Posted Friday, March 7, 2014 --- 3:26 p.m.
From our news partner WLUK in Green Bay:
MADISON – When you spring ahead this weekend, it’s also a good time to check on your emergency preparedness, state officials say.
Wisconsin Emergency Management says the twice-yearly time changes for daylight saving create opportunities to refresh safety devices.
Here is a list of recommended checks:
--Smoke Detectors. Nearly 2,700 people die and more than 15,000 are injured each year because of fires that started in their homes. Now is the time to check and replace batteries if needed and make sure the devices around your house are working properly. The U.S. Consumer Products Safety Commission estimates that about 16 million homes in the country have smoke alarms that do not work. In most cases, the batteries are dead or missing. This is a great time to put fresh batteries in your smoke detector. You should also replace the entire smoke alarm unit every 8 to 10 years.
--Carbon Monoxide Detectors. Just last month, 13 people were overcome by carbon monoxide when a charcoal grill was used inside a home in Trempealeau County. According to the Centers for Disease Control, carbon monoxide is the leading cause of accidental poisoning deaths in the United States with more than 200 killed each year from overexposure to the gas. Never use gas or charcoal grills inside your home or an unventilated garage. Make sure you have CO Detectors and they are working. Now is also a good time to check and replace batteries in those units.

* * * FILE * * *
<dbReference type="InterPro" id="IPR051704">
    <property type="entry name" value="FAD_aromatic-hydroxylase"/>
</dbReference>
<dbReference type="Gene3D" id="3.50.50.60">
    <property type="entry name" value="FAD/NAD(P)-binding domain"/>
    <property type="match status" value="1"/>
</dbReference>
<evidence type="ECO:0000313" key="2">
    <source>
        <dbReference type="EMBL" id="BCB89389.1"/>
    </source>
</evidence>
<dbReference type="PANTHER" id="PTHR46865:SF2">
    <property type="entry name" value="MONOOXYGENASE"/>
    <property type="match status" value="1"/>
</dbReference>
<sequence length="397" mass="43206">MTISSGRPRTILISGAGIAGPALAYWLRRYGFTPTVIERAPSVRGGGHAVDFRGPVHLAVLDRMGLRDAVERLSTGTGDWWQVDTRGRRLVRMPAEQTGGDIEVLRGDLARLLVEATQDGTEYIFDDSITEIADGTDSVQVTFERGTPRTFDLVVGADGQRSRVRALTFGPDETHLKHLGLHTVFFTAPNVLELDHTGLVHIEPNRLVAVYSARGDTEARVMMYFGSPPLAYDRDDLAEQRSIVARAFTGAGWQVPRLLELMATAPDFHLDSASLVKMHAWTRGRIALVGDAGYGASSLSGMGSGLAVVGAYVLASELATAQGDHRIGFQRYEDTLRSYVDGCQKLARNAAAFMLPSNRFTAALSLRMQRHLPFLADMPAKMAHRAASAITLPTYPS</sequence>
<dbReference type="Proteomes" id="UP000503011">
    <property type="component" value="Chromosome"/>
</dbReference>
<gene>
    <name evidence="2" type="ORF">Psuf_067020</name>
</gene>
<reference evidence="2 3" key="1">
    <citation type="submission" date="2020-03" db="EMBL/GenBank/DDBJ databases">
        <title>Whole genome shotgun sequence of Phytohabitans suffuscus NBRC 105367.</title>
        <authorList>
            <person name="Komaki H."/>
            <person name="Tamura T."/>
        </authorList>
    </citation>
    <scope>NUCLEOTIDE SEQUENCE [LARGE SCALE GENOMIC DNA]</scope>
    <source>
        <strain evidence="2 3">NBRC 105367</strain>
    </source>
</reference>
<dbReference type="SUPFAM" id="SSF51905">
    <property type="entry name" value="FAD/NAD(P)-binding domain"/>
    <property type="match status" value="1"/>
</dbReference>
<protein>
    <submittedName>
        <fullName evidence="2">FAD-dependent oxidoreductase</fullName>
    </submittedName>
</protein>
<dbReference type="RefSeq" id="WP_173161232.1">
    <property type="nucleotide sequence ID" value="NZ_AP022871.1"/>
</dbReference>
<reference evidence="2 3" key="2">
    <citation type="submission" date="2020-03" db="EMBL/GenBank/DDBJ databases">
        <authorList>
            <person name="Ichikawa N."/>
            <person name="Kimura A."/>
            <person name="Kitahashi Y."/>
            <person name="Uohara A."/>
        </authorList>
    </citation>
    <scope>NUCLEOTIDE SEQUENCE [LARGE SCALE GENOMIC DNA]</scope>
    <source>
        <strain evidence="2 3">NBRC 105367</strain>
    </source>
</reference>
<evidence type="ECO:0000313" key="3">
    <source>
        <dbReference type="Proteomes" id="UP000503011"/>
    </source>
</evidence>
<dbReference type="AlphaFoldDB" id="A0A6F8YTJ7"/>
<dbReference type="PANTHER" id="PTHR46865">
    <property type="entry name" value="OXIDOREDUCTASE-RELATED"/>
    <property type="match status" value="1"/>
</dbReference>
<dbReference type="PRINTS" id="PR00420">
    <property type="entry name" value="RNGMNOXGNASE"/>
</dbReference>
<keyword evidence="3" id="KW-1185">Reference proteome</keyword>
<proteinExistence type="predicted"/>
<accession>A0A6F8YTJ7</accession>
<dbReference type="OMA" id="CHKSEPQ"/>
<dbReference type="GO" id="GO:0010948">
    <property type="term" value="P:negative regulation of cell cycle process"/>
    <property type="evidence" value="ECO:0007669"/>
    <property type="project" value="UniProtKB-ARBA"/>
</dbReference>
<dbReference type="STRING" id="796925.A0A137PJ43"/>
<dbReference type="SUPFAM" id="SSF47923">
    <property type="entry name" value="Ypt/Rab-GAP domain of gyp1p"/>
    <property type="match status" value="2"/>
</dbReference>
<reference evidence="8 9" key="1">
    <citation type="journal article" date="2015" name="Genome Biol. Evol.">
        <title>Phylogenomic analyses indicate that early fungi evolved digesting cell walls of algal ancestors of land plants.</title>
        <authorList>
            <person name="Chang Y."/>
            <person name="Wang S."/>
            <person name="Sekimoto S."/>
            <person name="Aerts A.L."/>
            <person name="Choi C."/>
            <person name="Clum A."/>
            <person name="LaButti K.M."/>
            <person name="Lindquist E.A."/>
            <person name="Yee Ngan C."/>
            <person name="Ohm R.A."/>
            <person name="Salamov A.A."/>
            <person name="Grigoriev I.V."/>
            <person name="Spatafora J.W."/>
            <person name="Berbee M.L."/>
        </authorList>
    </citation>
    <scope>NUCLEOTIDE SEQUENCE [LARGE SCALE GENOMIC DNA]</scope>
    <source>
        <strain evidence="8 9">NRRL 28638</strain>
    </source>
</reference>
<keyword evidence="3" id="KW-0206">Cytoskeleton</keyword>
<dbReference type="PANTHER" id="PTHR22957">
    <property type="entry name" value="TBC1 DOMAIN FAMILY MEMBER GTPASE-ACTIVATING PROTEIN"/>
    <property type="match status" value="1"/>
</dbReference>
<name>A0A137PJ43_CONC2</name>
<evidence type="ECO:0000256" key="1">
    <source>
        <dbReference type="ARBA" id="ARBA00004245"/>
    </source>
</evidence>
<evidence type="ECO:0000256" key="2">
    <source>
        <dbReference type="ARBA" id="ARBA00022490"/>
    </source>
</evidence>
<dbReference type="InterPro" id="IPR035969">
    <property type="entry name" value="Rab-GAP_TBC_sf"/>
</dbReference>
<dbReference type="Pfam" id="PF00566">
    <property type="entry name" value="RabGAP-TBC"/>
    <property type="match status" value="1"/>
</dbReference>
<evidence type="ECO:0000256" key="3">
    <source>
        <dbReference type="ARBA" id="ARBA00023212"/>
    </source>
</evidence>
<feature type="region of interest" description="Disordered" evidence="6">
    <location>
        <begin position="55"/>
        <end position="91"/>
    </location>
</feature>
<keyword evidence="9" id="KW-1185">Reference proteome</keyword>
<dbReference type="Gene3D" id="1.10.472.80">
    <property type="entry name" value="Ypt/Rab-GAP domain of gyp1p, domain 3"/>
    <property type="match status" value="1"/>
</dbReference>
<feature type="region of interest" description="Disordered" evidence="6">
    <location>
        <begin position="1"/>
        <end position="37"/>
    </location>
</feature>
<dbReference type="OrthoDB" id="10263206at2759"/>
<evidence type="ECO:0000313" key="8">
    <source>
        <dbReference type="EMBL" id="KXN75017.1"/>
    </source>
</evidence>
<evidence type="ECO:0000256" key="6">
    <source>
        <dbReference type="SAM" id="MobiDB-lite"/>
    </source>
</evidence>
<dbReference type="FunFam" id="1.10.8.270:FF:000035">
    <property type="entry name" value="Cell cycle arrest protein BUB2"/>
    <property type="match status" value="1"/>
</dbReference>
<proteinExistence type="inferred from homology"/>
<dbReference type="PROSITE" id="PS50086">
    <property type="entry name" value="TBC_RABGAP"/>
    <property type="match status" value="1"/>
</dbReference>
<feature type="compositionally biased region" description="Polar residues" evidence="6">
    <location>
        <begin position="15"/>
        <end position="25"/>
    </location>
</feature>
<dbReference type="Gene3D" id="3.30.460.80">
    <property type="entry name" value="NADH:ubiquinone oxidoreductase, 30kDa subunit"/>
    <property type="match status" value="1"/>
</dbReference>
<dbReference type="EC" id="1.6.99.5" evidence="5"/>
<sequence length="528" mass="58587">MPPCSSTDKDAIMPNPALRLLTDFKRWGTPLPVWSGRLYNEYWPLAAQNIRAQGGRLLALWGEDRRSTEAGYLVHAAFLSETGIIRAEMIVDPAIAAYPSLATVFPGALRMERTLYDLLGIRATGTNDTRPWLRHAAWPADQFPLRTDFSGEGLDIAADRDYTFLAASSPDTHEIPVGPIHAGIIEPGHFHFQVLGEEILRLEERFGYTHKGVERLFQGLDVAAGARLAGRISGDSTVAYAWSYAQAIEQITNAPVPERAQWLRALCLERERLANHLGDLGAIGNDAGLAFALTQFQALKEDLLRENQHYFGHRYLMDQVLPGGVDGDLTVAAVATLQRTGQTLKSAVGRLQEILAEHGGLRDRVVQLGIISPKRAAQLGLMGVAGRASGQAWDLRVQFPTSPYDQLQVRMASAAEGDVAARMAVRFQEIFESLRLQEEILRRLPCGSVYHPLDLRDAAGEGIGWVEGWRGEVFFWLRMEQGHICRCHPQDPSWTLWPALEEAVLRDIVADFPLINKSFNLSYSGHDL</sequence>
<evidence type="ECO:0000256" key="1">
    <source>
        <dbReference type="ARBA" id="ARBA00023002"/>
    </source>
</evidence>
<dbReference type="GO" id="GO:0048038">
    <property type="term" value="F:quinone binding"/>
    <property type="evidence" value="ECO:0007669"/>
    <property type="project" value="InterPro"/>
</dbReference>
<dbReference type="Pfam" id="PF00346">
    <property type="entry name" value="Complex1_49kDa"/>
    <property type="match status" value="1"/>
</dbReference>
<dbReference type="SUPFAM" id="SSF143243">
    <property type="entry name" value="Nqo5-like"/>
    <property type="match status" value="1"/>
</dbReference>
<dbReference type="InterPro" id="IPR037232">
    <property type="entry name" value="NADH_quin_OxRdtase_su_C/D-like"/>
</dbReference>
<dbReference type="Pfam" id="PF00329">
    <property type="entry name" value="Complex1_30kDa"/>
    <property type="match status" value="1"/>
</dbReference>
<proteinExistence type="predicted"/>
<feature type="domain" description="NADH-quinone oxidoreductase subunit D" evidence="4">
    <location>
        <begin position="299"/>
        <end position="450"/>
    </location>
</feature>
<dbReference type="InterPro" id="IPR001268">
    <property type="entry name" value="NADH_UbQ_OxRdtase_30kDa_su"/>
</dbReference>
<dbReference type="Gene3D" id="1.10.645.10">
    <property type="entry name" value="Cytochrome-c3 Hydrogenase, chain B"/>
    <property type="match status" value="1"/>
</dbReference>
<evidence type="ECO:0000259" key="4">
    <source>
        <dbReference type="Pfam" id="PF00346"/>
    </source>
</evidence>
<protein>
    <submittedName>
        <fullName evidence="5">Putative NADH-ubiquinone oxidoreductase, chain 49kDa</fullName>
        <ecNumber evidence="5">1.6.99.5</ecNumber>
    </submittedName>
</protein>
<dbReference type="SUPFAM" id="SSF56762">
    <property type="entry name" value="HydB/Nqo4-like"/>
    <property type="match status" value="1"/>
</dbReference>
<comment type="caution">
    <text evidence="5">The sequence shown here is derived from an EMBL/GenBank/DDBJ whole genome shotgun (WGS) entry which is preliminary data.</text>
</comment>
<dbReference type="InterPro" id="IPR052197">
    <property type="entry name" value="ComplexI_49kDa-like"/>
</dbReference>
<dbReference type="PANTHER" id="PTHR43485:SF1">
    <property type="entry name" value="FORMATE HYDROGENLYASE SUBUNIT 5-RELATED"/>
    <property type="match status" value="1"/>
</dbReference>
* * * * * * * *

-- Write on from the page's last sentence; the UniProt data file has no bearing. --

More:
--Emergency Kits. Daylight saving time is a perfect time to get a kit and if you already have a kit, check to make sure food and other items are not near or past their expiration dates. You should have supplies to last you and your family for at least three days. Other items like a battery powered or crank radio, flashlights, first aid kit should also be included.
--Emergency NOAA Weather Radios. Spring brings the threat of tornadoes and severe weather. Make sure you have an emergency weather radio. It’s like having a tornado siren in your home. When it goes off, go to a safe place. Listen, Act and Live!
More information can be found at the department’s website.